Paul Badura-Skoda

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Paul Badura-Skoda
P2160664 Paul Badura-Skoda (Gesprächskonzert) (25251139887).jpg
Born(1927-10-06)6 October 1927
Vienna, Austria
Died25 September 2019(2019-09-25) (aged 91)
Occupation(s)Pianist, musicologist, author
Years active1947–2019
(m. 1951, separation)
PartnerElisabeth Vilatte[2]
Children4, including the pianist Michael Badura-Skoda (1964–2001)[3]

Paul Badura-Skoda (6 October 1927 – 25 September 2019) was an Austrian pianist.


A student of Edwin Fischer, Badura-Skoda first rose to prominence by winning first prize in the Austrian Music Competition in 1947. In 1949, he performed with conductors including Wilhelm Furtwängler and Herbert von Karajan; over his long career, he recorded with conductors including Hans Knappertsbusch, Hermann Scherchen, and George Szell. Along with his contemporaries Friedrich Gulda and Jörg Demus, he was part of the so-called "Viennese Troika".[4]

He was best known for his performances of works by Mozart, Beethoven and Schubert, but had an extensive repertoire including many works of Chopin and Ravel. Badura-Skoda was well known for his performances on historical instruments, and owned several (his recording of the complete piano sonatas of Schubert is on five instruments from his private collection) (see "Recordings"). A prolific recording artist, Badura-Skoda made over 200 records, including many duplicates created to highlight the sound of different pianos. For instance, in a 2013 record, he recorded Schubert's last sonata three times on instruments from the 1820s, 1920s, and early 2000s (having already recorded the piece several times before); one of his box sets of the complete piano sonatas of Beethoven similarly included three different versions of the "Hammerklavier" Sonata. Indeed, he is the only person to have recorded the complete piano sonatas of Mozart, Beethoven, and Schubert on both historic and modern instruments.

His frequent collaborations with Demus included several duet recordings and performances, and a book on the interpretation of Beethoven's piano sonatas. Badura-Skoda also collaborated with Frank Martin, producing editions and recordings of his music, and several articles on it. In 1974 he completed an extensive tour of all the large cities in Southern Africa.[5]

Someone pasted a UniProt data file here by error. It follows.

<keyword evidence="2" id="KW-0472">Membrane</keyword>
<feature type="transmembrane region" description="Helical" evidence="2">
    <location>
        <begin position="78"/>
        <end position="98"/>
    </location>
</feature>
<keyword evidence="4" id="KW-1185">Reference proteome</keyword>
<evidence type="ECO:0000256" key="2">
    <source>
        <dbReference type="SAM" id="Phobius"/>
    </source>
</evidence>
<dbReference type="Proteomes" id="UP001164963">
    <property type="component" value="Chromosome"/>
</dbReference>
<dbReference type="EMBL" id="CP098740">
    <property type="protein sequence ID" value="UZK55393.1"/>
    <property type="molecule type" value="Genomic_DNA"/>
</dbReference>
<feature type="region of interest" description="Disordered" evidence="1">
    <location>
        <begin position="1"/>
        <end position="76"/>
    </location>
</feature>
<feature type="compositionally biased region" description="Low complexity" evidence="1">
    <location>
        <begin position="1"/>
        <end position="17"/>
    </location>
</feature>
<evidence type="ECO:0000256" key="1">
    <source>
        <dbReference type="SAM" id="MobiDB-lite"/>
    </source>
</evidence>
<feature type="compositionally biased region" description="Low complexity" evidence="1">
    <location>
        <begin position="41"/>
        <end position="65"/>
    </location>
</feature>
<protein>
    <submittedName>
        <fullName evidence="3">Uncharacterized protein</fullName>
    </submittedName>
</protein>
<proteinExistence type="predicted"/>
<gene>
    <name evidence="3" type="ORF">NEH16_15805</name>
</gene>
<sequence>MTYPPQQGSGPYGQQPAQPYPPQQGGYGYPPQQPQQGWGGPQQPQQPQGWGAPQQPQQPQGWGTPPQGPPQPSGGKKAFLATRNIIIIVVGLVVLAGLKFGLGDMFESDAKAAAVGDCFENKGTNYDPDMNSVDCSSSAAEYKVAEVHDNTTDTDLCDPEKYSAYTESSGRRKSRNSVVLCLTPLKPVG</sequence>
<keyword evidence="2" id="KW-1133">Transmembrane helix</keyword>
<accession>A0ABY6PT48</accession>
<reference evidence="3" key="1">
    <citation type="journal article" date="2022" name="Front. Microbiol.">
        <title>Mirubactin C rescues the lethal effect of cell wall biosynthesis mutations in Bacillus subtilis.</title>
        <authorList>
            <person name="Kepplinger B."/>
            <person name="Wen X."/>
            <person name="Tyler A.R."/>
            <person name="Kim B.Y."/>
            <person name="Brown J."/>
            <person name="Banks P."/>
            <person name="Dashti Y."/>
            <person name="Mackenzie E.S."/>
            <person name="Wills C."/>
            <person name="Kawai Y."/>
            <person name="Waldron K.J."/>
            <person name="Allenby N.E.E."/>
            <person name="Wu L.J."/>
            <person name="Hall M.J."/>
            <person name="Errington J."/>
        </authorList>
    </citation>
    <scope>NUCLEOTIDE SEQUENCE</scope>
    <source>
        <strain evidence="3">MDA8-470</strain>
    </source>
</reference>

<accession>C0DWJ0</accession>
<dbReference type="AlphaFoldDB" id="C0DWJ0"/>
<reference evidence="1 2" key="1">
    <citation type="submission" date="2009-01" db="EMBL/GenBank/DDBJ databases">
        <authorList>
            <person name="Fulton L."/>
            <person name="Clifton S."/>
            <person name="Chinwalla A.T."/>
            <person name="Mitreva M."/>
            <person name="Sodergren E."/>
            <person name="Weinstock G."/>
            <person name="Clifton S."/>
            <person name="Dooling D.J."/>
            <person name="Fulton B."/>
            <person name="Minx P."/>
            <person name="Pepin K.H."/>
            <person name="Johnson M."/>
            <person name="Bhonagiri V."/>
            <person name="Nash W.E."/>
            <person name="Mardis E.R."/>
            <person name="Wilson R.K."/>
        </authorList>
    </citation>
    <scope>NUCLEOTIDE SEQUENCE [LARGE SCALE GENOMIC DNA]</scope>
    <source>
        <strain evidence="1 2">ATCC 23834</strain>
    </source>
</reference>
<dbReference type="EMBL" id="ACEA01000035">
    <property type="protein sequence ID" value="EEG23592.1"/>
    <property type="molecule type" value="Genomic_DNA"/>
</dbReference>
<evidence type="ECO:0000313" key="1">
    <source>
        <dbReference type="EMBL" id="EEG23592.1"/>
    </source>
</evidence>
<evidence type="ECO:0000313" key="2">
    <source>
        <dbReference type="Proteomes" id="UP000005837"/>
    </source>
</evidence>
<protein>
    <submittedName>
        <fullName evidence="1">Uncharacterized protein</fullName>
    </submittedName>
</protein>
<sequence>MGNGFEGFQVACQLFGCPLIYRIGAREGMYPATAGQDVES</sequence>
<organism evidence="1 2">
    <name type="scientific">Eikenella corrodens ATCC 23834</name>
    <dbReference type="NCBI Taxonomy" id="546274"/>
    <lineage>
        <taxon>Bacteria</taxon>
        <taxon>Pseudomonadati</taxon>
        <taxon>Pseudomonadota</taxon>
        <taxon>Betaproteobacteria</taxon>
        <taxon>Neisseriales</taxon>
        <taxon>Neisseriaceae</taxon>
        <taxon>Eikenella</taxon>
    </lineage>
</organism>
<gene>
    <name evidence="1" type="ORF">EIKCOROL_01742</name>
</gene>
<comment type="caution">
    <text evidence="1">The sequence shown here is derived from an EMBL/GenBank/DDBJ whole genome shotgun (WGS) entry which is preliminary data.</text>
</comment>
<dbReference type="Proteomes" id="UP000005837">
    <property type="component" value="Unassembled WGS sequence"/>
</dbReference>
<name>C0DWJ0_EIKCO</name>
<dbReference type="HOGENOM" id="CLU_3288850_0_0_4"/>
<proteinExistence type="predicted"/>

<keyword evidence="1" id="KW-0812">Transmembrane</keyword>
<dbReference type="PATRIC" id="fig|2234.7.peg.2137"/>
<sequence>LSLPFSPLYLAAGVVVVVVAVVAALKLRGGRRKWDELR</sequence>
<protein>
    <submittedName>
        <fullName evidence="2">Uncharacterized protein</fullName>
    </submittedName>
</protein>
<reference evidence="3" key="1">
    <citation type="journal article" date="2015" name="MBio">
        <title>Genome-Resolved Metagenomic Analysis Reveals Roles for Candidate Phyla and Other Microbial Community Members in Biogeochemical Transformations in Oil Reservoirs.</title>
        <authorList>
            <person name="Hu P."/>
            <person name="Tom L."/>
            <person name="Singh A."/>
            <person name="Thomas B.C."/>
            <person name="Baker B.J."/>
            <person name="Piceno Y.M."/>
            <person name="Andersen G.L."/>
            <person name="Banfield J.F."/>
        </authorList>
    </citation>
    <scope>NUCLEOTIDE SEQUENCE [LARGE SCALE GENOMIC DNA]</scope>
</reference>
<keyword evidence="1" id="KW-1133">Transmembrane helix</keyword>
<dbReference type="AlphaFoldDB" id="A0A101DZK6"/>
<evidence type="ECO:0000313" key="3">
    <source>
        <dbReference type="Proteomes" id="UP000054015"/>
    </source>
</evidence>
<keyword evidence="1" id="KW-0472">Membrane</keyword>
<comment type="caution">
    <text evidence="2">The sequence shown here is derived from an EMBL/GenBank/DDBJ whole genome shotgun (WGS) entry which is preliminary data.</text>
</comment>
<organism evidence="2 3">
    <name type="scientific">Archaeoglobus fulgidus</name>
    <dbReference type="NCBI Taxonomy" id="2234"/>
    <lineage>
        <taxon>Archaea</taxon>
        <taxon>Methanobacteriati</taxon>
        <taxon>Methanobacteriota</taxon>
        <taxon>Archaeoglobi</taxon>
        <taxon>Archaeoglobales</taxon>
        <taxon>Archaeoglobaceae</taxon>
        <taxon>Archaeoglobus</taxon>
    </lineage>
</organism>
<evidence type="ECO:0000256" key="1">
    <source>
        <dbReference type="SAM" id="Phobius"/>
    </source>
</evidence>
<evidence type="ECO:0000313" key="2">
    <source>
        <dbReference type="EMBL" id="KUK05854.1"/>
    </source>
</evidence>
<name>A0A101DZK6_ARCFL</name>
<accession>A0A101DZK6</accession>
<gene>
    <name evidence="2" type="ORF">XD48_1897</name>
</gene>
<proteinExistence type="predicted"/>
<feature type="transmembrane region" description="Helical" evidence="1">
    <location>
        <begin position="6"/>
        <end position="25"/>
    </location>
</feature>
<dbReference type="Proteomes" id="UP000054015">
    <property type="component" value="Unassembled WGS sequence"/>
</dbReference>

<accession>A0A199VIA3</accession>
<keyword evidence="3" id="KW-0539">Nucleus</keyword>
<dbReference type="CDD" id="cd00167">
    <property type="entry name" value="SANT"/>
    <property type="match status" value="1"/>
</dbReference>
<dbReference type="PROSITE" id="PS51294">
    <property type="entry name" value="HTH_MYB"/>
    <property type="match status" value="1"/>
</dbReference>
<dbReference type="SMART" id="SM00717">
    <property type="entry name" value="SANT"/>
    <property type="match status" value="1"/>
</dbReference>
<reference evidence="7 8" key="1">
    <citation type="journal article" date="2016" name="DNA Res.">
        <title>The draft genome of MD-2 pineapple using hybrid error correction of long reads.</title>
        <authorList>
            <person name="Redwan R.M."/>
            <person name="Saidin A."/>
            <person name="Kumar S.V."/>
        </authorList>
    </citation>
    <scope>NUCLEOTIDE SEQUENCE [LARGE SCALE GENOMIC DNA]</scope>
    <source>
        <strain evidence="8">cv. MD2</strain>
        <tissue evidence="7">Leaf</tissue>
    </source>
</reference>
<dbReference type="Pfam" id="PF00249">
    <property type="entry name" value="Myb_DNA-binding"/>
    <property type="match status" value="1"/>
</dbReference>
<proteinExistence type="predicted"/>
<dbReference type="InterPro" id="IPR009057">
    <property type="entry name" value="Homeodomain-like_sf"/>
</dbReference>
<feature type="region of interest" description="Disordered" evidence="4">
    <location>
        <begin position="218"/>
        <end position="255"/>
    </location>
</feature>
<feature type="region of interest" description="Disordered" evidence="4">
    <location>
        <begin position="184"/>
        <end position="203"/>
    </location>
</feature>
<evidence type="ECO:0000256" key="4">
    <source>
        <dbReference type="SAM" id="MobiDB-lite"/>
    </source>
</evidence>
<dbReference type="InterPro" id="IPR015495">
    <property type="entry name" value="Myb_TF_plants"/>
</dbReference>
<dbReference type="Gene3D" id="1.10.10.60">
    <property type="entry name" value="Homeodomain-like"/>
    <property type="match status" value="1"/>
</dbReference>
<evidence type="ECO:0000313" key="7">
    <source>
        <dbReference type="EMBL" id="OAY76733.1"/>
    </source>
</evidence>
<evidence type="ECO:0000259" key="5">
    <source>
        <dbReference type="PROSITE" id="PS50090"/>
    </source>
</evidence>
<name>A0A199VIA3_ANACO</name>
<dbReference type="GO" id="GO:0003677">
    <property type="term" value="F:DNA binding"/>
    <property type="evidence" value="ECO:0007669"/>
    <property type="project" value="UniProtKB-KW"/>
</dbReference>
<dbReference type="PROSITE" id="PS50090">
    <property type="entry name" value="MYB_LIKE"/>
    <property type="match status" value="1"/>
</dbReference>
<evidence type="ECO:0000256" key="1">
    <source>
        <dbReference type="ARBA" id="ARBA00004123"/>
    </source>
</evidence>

Badura-Skoda, who was considered one of the major pianists of his time,[6] served on the jury of some of the most prestigious piano competitions (eg Paloma O'Shea Santander International Piano Competition in 1987).[7] He was also well known for his musical scholarship, often along with his wife Eva Badura-Skoda. The Badura-Skodas edited one of the volumes of Mozart's piano concertos for the Neue Mozart-Ausgabe (Serie V/Werkgruppe 15/Band 5, consisting of K. 453, 456, and 459). They also produced books on the interpretation of the piano music of Mozart and the keyboard music of Johann Sebastian Bach, which were translated into several languages. Badura-Skoda also offered completed versions of several Schubert works never finished by the composer.[8]

Badura-Skoda often played and recorded on modern piano and he also collected and restored pianos dating from the late eighteenth through the mid-nineteenth centuries. In 1980s he started working on a series of recordings of a selection of Haydn's sonatas and the complete piano sonatas of Mozart, Beethoven, and Schubert—twenty-seven CDs—on about a dozen of his historical instruments.[9]

He died after a three-year battle with cancer on 25 September 2019.

Honours and awards[edit]


  • Paul Badura-Skoda. Mozart. Pianoforte Sonatas. Played on a 1790 Johann Schantz fortepiano. Label: Astree Naive.
  • Paul Badura-Skoda. Wolfgang Amadeus Mozart. Works for piano. Played on an Anton Walter 1790 fortepiano. Label: Gramola.
  • Paul Badura-Skoda with Musica Florea. Wolfgang Amadeus Mozart. Piano concertos K.271, K.414.  Played on a Walter 1792 fortepiano replica by Paul McNulty. Label: Arcana.
  • Paul Badura-Skoda. Franz Schubert. Fantaisie Pour le Piano-forte. Played on a Conrad Graf 1824 fortepiano. Label: Astree.
  • Paul Badura-Skoda. Plays Claude Debussy. Recorded at Vienna (Austria), May 14 & 16, 1984, on a Bösendorfer 290 Imperial made in 1923.
  • Charles Mackerras (conductor), Paul Badura-Skoda, Polish Radio Symphony Orchestra. Shostakovich. Symphony No.9; Scriabin, Piano Concerto; Dvořák, Symphonic Variations. Label: Pristine Audio.
  • Paul Badura-Skoda, Vienna Symphony Orchestra, Henry Swoboda (conductor). Rimsky-Korsakov. Piano Concerto. Label: Pristine Audio.


  1. ^ "Paul Badura-Skoda obituary", The Times, 16 October 2019 (subscription required)
  2. ^ "Paul Badura-Skoda, Who Could Make a Piano Sing, Dies at 91" by Anthony Tommasini, The New York Times, 4 October 2019
  3. ^ "Pianist Michael Badura-Skoda gestorben", Wiener Zeitung, 17 October 2001 (in German)
  4. ^ "R.I.P 〓 Paul Badura-Skoda, Austrian Pianist | Around the Music Festival".
  5. ^ [1] Touring Southern Africa through Hans Adler's invitation
  6. ^ 88 notes pour piano solo (« Solo nec plus ultra »), Jean-Pierre Thiollet, Neva Editions, 2015, p. 50. ISBN 978-2-3505-5192-0
  7. ^ Paloma O'Shea Santander International Piano Competition "Winners, members of the jury and artistic guests"
  8. ^ "Complete Piano Sonatas".
  9. ^ Brody, Richard (30 September 2019). "What Paul Badura-Skoda Did for Classical Piano". The New Yorker. Retrieved 21 January 2021.
  10. ^ "Reply to a parliamentary question" (PDF) (in German). p. 401. Retrieved 29 November 2012.
  11. ^ "Reply to a parliamentary question" (PDF) (in German). p. 1716. Retrieved 29 November 2012.
  12. ^ Polish Centre of Music news

External links[edit]